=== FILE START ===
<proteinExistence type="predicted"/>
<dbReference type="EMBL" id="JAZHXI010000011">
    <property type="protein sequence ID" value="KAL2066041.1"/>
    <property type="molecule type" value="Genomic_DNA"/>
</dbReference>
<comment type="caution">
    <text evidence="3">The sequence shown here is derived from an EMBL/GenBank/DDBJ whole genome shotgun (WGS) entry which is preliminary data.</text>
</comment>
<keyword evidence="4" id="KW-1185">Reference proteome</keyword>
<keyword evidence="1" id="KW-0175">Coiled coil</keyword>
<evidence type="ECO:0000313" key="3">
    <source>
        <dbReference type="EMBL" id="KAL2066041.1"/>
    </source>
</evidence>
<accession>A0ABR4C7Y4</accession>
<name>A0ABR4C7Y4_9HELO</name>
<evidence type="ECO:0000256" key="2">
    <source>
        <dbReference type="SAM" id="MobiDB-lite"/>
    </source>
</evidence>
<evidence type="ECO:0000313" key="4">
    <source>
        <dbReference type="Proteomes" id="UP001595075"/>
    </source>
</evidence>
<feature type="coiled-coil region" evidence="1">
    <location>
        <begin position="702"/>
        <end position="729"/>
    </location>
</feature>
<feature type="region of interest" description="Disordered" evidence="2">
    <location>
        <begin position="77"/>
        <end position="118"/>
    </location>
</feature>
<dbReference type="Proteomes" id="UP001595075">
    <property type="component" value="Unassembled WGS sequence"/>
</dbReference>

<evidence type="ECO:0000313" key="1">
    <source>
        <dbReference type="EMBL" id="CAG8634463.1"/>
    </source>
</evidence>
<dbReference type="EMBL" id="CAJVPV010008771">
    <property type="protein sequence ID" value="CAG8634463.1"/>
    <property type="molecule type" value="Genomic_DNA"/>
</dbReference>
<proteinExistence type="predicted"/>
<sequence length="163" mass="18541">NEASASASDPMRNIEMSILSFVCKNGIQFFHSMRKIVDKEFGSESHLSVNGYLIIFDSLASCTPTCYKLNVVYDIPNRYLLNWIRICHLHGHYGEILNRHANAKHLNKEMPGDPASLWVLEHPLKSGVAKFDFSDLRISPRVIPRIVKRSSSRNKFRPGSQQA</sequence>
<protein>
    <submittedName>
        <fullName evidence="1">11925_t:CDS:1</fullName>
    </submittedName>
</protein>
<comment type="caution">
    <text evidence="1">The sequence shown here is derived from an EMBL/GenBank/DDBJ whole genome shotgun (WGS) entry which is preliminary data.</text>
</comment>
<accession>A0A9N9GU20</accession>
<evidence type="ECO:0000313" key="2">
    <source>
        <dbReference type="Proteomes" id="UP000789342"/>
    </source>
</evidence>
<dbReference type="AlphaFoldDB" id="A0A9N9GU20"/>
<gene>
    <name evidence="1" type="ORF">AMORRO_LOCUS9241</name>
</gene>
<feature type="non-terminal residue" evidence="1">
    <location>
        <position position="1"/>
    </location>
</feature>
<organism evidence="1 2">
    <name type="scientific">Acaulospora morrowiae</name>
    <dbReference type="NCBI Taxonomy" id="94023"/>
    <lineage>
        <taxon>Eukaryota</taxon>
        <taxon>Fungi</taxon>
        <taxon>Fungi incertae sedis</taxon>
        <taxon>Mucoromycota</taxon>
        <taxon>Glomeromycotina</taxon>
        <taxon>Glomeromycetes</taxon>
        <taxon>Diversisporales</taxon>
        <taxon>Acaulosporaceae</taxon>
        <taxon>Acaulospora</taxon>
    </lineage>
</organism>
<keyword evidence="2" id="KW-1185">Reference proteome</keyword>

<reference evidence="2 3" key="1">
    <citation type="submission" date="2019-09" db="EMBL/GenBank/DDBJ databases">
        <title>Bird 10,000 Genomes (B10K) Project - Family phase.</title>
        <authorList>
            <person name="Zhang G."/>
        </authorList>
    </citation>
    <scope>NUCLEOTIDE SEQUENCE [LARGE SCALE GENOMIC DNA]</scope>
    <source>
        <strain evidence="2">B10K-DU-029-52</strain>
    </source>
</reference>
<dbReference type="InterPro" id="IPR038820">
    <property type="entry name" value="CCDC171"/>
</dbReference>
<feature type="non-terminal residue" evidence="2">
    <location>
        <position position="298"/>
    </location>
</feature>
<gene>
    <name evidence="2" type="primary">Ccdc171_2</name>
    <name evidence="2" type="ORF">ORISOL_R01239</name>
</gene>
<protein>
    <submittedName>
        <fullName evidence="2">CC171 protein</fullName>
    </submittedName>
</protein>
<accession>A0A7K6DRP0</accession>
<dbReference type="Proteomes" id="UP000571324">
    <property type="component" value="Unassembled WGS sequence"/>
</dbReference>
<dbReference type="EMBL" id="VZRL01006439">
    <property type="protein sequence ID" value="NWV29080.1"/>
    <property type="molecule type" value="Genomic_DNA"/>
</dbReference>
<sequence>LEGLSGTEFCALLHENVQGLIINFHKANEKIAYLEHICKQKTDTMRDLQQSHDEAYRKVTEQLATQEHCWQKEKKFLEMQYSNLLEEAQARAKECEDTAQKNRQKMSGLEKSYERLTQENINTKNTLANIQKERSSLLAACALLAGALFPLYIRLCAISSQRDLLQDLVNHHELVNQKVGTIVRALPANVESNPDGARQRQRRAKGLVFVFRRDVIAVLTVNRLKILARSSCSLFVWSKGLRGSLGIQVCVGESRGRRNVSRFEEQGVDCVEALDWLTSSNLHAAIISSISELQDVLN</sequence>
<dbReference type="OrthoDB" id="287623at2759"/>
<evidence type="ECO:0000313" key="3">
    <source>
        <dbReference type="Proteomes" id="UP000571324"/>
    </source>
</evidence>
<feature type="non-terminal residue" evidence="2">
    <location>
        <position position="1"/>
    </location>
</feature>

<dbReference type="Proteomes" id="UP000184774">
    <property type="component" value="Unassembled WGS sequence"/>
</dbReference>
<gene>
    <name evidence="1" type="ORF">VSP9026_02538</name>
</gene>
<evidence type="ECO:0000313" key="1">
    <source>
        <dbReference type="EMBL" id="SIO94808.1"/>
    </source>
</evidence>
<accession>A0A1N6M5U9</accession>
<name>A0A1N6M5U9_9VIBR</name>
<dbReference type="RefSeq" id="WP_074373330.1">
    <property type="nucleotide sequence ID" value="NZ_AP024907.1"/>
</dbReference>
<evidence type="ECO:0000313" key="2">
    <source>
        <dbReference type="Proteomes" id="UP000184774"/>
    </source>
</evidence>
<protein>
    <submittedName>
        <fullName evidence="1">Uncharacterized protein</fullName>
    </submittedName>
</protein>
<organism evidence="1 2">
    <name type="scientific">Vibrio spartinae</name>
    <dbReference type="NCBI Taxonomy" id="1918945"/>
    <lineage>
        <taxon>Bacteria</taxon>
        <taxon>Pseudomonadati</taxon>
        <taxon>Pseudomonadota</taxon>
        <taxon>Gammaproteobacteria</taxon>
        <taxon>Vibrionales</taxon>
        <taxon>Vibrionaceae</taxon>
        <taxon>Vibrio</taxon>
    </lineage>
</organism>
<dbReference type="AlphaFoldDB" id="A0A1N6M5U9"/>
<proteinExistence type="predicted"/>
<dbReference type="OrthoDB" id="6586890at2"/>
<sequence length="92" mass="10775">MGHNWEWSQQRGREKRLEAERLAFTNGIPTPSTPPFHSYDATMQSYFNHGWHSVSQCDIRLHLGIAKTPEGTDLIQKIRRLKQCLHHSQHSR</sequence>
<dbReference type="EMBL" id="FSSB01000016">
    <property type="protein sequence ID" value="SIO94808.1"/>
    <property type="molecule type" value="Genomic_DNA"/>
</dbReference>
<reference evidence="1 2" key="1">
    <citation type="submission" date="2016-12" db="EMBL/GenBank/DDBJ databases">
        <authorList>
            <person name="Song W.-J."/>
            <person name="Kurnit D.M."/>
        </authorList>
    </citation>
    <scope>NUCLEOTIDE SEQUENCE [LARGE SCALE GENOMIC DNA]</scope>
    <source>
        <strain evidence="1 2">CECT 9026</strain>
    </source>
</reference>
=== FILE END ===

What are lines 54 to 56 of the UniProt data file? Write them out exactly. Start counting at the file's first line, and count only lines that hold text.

<protein>
    <submittedName>
        <fullName evidence="1">11925_t:CDS:1</fullName>